A Lack of a Clear GOP Front-Runner Might Lead to a Contested or a Brokered Convention

The GOP presidential nomination fight has lasted several months and now talk of a contested or a brokered convention is being taken more seriously.  Most Americans are not familiar with these terms, so what do they mean?

For the first time since 1976, the Republican presidential nominee might be decided at the national convention rather than on the campaign trail. A contested convention occurs when no candidate has the required 1,444 delegates to win the nomination. The Associated Press keeps a running tally of the current delegate count and here’s where it stands now:

 

Mitt Romney has 563

Rick Santorum has 263

Newt Gingrich has 135

Ron Paul has 50

 

When the GOP convention is held this August in Tampa, it is possible that no candidate will have the clear majority and then the delegates (people chosen to represent each state at the convention) will vote again.  This is when a convention is considered to be contested. The delegates vote on the convention floor.  It may take a ballot or two to determine a majority and then the convention would proceed as normal with the nominee for president.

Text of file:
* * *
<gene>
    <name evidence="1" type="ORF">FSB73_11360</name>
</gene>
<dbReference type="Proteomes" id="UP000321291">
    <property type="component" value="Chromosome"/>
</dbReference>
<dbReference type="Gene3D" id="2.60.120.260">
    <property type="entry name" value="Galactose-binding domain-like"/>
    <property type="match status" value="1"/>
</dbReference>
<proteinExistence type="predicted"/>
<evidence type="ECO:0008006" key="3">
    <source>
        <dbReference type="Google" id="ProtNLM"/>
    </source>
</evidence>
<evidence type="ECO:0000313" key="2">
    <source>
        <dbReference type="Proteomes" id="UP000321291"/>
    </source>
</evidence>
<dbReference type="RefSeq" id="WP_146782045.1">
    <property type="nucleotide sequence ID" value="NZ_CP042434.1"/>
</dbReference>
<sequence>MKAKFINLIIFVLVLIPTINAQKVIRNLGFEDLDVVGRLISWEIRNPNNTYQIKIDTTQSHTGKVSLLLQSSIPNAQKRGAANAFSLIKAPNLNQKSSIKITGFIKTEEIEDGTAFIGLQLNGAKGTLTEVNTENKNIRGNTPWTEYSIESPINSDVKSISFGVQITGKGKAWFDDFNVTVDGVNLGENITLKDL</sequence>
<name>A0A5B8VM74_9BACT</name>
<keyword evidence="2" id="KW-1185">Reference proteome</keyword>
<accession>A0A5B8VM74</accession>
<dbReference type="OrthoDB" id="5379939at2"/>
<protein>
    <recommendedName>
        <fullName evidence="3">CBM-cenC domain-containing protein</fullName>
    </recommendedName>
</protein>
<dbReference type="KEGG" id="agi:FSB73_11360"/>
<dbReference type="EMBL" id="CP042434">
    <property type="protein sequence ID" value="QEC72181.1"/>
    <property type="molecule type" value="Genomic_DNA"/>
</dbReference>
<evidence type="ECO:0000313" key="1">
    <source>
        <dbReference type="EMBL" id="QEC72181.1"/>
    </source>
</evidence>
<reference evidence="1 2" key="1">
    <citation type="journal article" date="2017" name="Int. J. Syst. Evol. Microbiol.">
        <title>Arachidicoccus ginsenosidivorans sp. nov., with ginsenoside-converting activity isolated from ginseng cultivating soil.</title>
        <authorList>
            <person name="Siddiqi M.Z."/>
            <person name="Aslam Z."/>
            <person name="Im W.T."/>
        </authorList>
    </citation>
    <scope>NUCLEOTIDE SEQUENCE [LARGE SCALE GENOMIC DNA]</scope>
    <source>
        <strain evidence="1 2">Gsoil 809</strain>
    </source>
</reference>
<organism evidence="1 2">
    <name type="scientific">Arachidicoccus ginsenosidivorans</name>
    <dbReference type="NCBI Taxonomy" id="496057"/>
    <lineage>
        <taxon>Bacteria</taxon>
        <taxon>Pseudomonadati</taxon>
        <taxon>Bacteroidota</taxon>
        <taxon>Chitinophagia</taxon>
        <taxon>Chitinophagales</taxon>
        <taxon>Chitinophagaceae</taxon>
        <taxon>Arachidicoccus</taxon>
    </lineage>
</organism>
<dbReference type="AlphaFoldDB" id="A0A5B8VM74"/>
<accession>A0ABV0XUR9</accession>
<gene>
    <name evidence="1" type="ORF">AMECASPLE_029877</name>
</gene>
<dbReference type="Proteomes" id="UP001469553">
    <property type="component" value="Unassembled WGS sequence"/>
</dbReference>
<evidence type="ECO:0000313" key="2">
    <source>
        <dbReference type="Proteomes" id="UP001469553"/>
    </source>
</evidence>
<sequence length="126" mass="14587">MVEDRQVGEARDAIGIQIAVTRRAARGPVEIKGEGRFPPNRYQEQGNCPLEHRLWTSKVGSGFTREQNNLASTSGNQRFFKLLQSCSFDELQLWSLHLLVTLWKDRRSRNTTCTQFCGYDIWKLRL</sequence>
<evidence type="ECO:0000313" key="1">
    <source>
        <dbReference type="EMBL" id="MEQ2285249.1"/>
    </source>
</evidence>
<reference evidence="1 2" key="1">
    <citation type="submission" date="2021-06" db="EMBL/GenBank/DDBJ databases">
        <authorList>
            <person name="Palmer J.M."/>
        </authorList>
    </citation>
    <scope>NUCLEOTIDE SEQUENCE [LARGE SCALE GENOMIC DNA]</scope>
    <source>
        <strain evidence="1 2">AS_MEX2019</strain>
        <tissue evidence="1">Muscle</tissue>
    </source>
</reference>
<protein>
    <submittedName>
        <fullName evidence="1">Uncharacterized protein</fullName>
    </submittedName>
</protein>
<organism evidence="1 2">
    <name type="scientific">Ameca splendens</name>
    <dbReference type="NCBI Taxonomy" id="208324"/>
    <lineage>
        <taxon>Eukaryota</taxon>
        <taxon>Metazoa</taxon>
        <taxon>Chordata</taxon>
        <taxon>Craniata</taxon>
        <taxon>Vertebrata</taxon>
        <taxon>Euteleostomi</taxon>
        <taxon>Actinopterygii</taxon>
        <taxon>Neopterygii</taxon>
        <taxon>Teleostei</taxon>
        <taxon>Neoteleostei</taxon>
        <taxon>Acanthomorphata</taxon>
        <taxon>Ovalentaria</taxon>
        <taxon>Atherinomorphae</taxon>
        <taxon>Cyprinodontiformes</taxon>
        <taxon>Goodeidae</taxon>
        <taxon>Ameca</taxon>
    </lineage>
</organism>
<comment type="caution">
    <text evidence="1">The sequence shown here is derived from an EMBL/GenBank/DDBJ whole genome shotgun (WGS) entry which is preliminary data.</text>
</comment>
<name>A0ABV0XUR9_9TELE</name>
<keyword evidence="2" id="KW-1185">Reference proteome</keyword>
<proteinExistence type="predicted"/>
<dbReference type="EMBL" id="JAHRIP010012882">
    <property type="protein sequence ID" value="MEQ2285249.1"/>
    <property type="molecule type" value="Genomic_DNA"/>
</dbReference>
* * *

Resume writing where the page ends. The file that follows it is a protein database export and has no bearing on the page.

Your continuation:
The last GOP contested convention was in 1976 when Ronald Reagan challenged the incumbent President Gerald Ford.

That is not the only scenario, however.  If the delegates can’t agree, someone new could be brought into the field.  Some possible names being discussed include New Jersey Governor Chris Christie, Former Secretary of State Condoleezza Rice and even Former Governor of Florida Jeb BushThis would be a brokered convention.  Brokered conventions are rare and only occur when no candidate has a pre-existing majority at its nominating convention.  The last winning presidential nominee from a brokered convention was Franklin D. Roosevelt (Democrat) in 1932.

A brokered convention in 2012 would certainly be exciting.

 

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